With Lung Cancer Awareness month underway, the good news is that the disease is better understood than ever – but there is still a high unmet need, writes Danielle Barron.
The fourth most common cancer in Ireland1, lung cancer is the leading cause of cancer-related mortality here and worldwide. The five-year survival rate has improved from 20 per cent2 to 24 per cent in recent years, but this contrasts sharply with rates of 88 per cent and 93 per cent for breast cancer and prostate cancer, respectively3. A lack of general awareness of symptoms coupled with the insidious nature of the disease means the vast majority of lung cancers will be diagnosed at a later stage.
Early diagnosis essential
Putting in place programs and systems for early diagnosis is key. The Marie Keating Foundation is keen to see a national early screening programme put in place for lung cancer – CEO Liz Yeates cites the success of targeted screening programmes among heavy smokers in England, which sees a low dose CT scan offered to heavy smokers. They have campaigned for this for a number of years as part of their efforts to increase early diagnosis rates in lung cancer.
The problem, says Yeates, is that there is still a stigma attached to lung cancer, given its link with smoking. A recent survey carried out by the Foundation in advance of Lung Cancer Awareness Month found that 27 per cent of respondents felt that people who haven’t smoked4 should be prioritised for treatment over those who have smoked. “There is still a perception that all people with lung cancer have smoked, when there are many young people who have never smoked and will develop it,” says Yeates.
High rates of recurrence
For those fortunate enough to have their disease diagnosed earlier, there is a better chance of curative potential with available treatments. Yet these patients report living in fear, as high rates of recurrence mean that every follow-up scan could bring the dreaded words – “it’s back”.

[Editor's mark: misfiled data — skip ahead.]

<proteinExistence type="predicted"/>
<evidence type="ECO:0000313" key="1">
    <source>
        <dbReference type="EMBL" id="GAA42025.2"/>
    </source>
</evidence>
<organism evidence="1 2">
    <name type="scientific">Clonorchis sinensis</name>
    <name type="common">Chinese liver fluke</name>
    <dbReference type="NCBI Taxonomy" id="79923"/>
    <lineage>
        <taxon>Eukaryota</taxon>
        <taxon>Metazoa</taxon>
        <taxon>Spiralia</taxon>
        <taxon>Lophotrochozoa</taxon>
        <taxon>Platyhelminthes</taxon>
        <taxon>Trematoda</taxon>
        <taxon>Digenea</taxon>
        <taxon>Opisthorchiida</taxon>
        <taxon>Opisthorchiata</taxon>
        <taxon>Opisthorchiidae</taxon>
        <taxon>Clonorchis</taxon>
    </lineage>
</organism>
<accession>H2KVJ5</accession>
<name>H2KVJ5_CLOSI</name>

“Early stage non small cell lung cancer (NSCLC) accounts for about 30 per cent of all patients who present with lung cancer,”5 explains Dr Mark Doherty, Consultant Medical Oncologist at St Vincent’s University Hospital.
“If it is caught at an early stage it can be more easily resected surgically. Those are the people where we are treating with curative intent, but unfortunately most of those patients will still eventually develop progressive disease.”
This means there is still a “significant unmet need”, according to Dr Doherty. “About 70 per cent of those diagnosed will ultimately die from lung cancer, even if detected at an early stage.”6
New data and trials
While the traditional treatment options of chemotherapy, radiotherapy, and surgery have become more sophisticated in recent years – new chemo regimens, the advent of stereotactic radiotherapy, and more conservative surgical techniques – emerging data from clinical trials means novel treatments such as immunotherapies are offering greater hope to patients and their treating physicians.
Treatment has become more targeted as our understanding of lung cancer has grown. Enhanced understanding of the many molecular idiosyncrasies associated with the disease and the advent of precision medicine means the oncology community now perceives lung cancer as something of an umbrella term for a number of distinct cancer types, agrees Dr Doherty.